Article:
Remain voters were no better qualified to decide about our EU membership than Leavers were.
I’m surprised how rarely people with a scientific background are prepared to challenge the way political discourse takes place.
For example, in ‘On Television’, the French sociologist Pierre Bourdieu wrote about the debased standards of popular debate. He characterised much of it as “demogogic simplification”. For instance, let’s look at the way that it’s entirely acceptable, in political exchanges, to neutralise sensible observations by turning them into an insult.
To illustrate this, there is an important link to be made between the way we discuss consumer protection, and the way we talk about big constitutional issues.
Let’s start by asking ourselves how qualified consumers are to make decisions about either the suitability of the food that they buy, or the ethical standards under which it is produced.
I would never deny that it it is a fairly fundamental human right to be able to make decisions on both of these issues. However, it is also obvious that the vast majority of consumers are unable to exercise a real choice because they don’t have the time, or the access to information that they would need to do this properly.
Just as importantly, if they were able to do so, they wouldn’t have the ability to exercise the quality of judgement that they would need to do it well. I’ll give anyone who disagrees with me on this issue a short, hyphenated, slam-dunk argument; Anti-vaxxers. Or maybe I’ll refer you to a very straightforward cognitive bias: The Dunning Kruger Effect.
I’ve never seen this argument successfully refuted in any sustained debate, but is in the simplistic drive-by popular discourse, the accusation of “nannying” will usually do the trick when anyone proposes any consumer-protection regulations.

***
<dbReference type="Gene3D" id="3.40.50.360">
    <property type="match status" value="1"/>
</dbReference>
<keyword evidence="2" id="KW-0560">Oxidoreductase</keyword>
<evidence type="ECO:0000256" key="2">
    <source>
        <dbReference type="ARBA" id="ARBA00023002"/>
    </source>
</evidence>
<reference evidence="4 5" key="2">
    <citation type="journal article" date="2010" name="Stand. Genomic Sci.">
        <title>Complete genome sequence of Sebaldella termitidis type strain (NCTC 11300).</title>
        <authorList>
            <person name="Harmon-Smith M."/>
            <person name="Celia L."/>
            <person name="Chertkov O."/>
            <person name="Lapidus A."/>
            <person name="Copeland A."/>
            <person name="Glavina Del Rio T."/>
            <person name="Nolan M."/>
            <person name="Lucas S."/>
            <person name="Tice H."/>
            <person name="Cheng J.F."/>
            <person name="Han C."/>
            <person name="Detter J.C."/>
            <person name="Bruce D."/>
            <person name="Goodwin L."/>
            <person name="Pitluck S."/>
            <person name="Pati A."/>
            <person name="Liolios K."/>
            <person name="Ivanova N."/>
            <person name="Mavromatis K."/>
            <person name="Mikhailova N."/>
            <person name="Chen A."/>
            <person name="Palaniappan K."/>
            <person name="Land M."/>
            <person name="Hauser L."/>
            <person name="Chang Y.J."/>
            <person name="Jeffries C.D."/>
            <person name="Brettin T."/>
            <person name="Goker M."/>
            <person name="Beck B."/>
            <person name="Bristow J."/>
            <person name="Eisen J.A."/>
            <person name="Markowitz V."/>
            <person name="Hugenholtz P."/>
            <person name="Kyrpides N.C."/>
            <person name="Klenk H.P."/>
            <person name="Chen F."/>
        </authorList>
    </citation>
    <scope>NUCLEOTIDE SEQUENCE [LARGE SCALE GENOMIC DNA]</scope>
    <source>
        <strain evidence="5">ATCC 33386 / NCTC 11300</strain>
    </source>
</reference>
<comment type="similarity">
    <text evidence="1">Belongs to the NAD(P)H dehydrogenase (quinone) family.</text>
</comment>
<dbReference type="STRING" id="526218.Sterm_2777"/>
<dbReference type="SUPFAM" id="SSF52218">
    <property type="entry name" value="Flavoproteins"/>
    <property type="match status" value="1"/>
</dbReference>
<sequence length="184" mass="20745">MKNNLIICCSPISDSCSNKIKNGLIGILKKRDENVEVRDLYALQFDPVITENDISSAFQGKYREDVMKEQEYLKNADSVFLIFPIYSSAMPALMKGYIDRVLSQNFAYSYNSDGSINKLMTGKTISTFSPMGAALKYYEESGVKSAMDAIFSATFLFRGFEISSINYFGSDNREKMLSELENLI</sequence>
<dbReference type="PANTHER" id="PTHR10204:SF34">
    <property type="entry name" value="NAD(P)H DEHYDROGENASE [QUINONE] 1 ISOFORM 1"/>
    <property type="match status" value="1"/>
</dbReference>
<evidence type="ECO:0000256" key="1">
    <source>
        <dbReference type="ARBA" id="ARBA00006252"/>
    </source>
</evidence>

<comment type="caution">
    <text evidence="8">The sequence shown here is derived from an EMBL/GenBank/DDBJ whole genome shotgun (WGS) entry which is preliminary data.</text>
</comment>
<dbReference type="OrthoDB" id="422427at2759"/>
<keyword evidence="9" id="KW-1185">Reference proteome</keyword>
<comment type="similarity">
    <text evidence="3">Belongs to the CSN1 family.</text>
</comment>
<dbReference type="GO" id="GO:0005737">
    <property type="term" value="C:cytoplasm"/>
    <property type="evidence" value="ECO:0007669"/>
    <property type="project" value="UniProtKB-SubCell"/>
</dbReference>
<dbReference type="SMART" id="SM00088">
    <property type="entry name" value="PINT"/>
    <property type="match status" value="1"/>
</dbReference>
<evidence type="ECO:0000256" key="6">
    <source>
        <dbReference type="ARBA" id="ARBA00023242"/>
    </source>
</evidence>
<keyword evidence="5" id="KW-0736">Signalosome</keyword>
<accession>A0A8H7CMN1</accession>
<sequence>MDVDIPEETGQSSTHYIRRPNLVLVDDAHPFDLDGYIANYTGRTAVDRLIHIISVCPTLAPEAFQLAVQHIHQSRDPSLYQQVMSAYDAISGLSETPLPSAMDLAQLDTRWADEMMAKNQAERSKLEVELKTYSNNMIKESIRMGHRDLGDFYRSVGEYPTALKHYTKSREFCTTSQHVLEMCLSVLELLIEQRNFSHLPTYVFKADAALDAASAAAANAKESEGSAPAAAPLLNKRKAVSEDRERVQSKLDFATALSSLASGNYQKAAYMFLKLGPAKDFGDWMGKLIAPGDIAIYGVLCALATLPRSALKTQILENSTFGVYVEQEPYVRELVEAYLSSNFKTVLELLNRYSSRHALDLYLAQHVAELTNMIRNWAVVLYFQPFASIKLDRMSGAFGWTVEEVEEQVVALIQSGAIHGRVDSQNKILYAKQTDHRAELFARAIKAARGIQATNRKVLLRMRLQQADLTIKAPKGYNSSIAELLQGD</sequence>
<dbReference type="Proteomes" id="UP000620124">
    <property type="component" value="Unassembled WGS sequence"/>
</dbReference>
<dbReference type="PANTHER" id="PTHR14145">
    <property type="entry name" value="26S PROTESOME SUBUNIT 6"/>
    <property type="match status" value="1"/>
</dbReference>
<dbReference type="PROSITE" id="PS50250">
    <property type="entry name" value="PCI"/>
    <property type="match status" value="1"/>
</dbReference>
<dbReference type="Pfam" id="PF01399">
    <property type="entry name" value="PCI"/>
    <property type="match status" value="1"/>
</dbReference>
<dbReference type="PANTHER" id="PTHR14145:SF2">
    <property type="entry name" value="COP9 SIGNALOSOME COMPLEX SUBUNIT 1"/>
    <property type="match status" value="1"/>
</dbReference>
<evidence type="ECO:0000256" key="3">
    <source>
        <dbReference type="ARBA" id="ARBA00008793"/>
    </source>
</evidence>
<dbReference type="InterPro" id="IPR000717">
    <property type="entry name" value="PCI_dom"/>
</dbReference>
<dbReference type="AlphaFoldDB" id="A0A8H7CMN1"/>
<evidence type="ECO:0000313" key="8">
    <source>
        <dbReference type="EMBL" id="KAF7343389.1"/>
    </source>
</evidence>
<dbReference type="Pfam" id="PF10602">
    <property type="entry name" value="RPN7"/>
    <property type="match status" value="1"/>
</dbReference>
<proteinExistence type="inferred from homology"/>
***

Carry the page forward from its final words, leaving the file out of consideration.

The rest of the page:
Rather than bother to challenge this, there seems to have been a widely-taken decision in liberal circles to just shrug and give the argument up. As the political wisdom puts it, “if you’re explaining, you’re losing.”
Nannying is seen as one of those peripheral issues in politics, one of the less toxic alleys in the culture wars where there are bigger fish to fry. As a sidebar argument, there’s an irony here; it’s generally an argument that is popular in reactionary circles, and it is often used to accuse their opponents of snobbery.
From a rationalist point of view, I’d argue that it is a huge mistake to concede this point. It allows a free pass on much bigger issues.
For example, if you say that people don’t have the time, knowledge or understanding they would need to participate directly in big constitutional decision (or more generally, most complex democratic decisions), you’ll be called an elitist. It’s broadly the same charge as “nannying” and it makes no more sense. 
The problem with holding a referendum on leaving the EU is not that leave voters were too stupid to participate in this decision (as many Remainers claim). It is that the entire electorate weren’t qualified to do so.
The way to decide questions of this kind is not to aggregate individual opinions. It is to deliberate in a way that has been proven to make good decisions – ones that can sustain the claim to being the will of the people over a period of time. Anyone who has studied democratic theory in any depth will know that there is a strong consensus behind the view that representative democracy does this in the least-worst way.
This brings me to another, related point. The vast majority of people haven’t studied democratic theory in any depth (including most of the scientifically-minded people that I am addressing this article to).
There is a uniquely elevated temptation to over-estimate the popular understanding of what democracy is, and how it works. The “area of popular understanding most blighted by hubris” race is a very crowded field, but I’d argue, democratic theory may win it hands down. I made this point recently in a short series of tweets;
(In that thread, I hit ‘send’ before also marking ‘data-marketing’ as neutral).
Our current political culture is dominated by a distrust of hubristic politicians – their overconfidence and their big failed schemes. It’s an accusation that everyone who votes in a referendum would be well advised to level at themselves.
Footnote 1: I’m not the first person to draw this comparison, by the way. Bismarck has been widely quoted as saying “If you like laws and sausages, you should never watch either one being made”. Like most political truisms, there’s no evidence that this was ever said by the person to whom it is attributed.